Wildlife trade most likely pathway for coronavirus to arrive in Wuhan, WHO expert says

The report, expected to be released on Tuesday after repeated delays, will include “multiple hundred pages, with lots of data, lots of new facts and information,” said Peter Daszak, a member of the WHO team of international experts who visited the Chinese city of Wuhan, where the virus first emerged, earlier this year.

But the report’s main conclusions — about the possible ways in which the novel coronavirus could have emerged in Wuhan — will remain unchanged from when the WHO wrapped up their trip in February, he said.

The WHO investigation, conducted more than a year after the initial outbreak, has been under intense scrutiny since the outset. Some scientists and governments have questioned the independence of the study. Beijing, on the other hand, has accused Washington and others of “politicizing” the origin of the virus.
Last week, the Chinese Foreign Ministry gave a briefing to diplomats on the main findings of WHO’s research in anticipation of the release of the report.
Feng Zijian, deputy director of China’s Center for Disease Control and Prevention and a member of the Chinese team, said the experts on both sides examined four possibilities of how the virus got to Wuhan — through frozen food, directly infecting a human, infecting an intermediate animal and leaking from a laboratory.

Feng said the experts agreed that is was most likely that the virus had jumped to humans via an intermediate host, and that it is “extremely unlikely” that the virus had leaked from a lab.

According to Daszak, Chinese and international experts agreed that the most likely path the virus took was from an original bat host, which then infected an intermediary in southern China’s wildlife farms. Those animals were then sold to a Wuhan wet market, which is thought to have played a central role in the spread of the disease.

The Huanan Seafood Wholesale Market was where a cluster of pneumonia-like cases were first detected in December 2019. It was shut down by Chinese authorities on January 1, 2020 for disinfection, and has been closed to the public since.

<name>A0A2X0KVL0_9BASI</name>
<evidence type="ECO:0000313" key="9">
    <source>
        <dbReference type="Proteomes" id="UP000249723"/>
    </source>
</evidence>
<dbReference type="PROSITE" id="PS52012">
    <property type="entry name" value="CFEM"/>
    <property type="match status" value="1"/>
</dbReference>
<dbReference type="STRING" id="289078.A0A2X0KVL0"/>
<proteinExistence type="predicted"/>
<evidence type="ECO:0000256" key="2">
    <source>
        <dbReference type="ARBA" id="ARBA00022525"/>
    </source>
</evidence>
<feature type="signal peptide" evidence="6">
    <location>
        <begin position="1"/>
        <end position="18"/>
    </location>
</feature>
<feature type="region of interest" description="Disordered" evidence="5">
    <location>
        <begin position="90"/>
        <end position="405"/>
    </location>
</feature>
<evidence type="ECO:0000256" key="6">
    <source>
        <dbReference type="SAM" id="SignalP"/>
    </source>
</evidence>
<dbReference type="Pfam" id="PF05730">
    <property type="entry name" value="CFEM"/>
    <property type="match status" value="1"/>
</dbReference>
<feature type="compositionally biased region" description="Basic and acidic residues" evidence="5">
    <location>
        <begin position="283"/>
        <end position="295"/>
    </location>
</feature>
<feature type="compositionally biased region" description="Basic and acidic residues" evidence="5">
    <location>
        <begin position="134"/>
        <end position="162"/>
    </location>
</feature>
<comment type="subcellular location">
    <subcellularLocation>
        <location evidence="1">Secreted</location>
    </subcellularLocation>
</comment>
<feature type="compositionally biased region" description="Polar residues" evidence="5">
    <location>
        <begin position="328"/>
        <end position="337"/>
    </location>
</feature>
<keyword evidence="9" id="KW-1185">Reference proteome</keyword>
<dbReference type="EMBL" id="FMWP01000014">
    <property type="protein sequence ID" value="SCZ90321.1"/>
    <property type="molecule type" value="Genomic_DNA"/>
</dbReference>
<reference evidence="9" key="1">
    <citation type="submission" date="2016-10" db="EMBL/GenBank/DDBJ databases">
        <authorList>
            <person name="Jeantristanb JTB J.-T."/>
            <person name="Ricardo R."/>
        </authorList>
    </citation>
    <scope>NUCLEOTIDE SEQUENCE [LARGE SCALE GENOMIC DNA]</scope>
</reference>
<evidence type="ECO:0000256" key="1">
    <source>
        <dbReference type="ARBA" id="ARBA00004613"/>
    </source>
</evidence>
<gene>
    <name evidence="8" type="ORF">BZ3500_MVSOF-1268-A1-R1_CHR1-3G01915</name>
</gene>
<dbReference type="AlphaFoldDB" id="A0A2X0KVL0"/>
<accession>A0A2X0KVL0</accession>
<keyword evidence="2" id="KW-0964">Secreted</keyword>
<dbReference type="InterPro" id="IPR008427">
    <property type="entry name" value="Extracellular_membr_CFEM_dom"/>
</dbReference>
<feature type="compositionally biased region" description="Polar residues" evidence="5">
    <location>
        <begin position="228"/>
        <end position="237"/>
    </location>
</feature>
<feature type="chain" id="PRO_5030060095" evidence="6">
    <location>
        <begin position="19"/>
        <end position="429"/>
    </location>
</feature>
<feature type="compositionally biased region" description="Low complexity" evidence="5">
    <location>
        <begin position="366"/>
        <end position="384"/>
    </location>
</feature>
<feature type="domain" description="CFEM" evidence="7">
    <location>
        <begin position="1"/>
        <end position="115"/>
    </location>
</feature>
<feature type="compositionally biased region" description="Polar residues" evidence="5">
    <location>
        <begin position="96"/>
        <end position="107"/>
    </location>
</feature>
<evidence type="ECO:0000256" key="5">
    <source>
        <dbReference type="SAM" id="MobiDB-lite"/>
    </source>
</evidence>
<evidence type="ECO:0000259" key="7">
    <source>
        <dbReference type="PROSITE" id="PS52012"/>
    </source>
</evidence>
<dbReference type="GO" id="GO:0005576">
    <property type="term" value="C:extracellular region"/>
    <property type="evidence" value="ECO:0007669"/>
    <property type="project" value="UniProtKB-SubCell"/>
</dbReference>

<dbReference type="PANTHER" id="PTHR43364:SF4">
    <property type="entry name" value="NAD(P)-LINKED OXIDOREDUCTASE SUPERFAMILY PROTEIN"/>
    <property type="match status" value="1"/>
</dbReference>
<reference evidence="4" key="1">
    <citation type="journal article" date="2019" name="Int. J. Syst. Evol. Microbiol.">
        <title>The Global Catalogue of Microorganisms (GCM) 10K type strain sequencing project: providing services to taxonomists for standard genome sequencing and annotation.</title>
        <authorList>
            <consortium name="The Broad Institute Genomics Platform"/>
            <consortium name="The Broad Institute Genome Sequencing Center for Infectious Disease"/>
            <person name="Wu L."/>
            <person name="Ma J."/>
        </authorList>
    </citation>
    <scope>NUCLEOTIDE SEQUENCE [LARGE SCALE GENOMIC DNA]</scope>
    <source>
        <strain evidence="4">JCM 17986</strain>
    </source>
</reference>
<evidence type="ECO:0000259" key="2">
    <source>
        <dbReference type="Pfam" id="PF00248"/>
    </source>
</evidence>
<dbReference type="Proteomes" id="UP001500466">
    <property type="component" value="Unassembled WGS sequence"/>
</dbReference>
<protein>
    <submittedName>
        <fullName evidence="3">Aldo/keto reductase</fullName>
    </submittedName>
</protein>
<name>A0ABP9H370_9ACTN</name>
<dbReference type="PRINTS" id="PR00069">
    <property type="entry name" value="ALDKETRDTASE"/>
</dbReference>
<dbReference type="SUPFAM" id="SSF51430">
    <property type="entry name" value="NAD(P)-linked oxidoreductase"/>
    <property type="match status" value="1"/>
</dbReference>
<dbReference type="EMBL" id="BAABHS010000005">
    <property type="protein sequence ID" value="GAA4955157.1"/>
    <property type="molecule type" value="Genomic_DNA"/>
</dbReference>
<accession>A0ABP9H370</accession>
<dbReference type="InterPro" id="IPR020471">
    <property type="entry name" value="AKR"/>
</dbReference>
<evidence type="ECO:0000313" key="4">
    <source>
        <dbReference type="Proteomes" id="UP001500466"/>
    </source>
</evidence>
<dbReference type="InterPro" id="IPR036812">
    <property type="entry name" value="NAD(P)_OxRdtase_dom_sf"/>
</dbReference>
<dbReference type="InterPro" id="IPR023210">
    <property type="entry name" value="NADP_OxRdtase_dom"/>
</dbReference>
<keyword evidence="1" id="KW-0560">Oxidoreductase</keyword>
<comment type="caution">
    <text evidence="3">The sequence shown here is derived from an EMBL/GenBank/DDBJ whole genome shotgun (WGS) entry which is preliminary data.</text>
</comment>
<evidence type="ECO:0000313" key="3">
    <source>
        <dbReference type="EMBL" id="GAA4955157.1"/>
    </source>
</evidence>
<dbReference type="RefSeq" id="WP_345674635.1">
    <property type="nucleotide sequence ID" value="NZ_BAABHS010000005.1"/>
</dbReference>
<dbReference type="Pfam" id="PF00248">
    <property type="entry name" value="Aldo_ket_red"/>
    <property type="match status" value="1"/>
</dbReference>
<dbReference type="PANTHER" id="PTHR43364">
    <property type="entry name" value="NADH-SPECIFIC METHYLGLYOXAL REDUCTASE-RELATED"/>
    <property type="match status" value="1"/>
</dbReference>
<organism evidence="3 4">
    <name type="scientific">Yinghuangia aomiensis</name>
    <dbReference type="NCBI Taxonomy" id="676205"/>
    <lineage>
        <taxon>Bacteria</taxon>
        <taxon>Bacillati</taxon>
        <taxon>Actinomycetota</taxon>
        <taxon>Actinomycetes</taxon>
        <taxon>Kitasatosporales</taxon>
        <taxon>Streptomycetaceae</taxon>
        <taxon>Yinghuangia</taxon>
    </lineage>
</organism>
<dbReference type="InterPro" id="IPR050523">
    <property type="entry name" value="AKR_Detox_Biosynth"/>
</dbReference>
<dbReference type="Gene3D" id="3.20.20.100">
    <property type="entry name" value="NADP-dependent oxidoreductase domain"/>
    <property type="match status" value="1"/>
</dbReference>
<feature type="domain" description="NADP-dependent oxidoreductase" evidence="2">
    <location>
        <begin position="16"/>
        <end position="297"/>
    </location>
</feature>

On the ground in Wuhan, Daszak and other WHO experts visited the Huanan market and found that it not only sold seafood, but also “wildlife and wildlife products, whole carcasses of animals and live animals of different types” from farms across China.

“So there was definitely a pathway that takes animals coming into that market from all over China, including the places where the nearest relatives of SARS-CoV-2 have been found in bats,” said Daszak, a British zoologist who studies viral origins in animals and president of EcoHealth Alliance, an environmental health non-profit.

The closest known relative of the coronavirus causing Covid-19, known officially as SARS-CoV-2, was previously discovered in horseshoe bats, in China’s southwestern Yunnan province, in 2013. Other coronaviruses closely related to SARS-CoV-2 have also been discovered in frozen bat samples in Cambodia and Japan.

“So what we found, I think, is pretty important evidence of a way the virus could have emerged from rural China into a big city like Wuhan and led to an outbreak,” Daszak said. “And it turns out that at the end of the report, both the China team of experts and the WHO experts all felt this was the most likely pathway that the virus took. We considered this likely to very likely, as a way that this virus would have emerged.”

The WHO team was not the first group of scientists to have surveyed the Huanan market. During the initial outbreak in Wuhan, Chinese scientists also went there. But by the time they got there, the market was closed and most of the live animals had already been taken out, Daszak said.

Nevertheless, the Chinese scientists took as much evidence as they could and swabbed over 900 samples, including environmental samples. But all of the animal carcasses they found tested negative for the virus, according to Daszak.

The report also lays out a series of recommendations on what needs to be done to find out more about the origin of the virus, from both the Chinese and the WHO sides.

One key recommendation, following the identification of the potential pathway through wildlife farms, is to go to those farms and interview the owners, their relatives and test people to look for evidence on whether they were infected with Covid-19 earlier than the first known patients in Wuhan, Daszak said.

China seizes on lack of WHO breakthrough in Wuhan to claim coronavirus vindication

Researchers should also find out what animals these farms supplied and where they came from, and test animals around the farms to search for “evidence of the virus being there in the wild,” he added.

“The next step is to start that work, and we’re already lining up the conversations with our China counterparts to begin that process,” he said. “This report is really just the beginning.”

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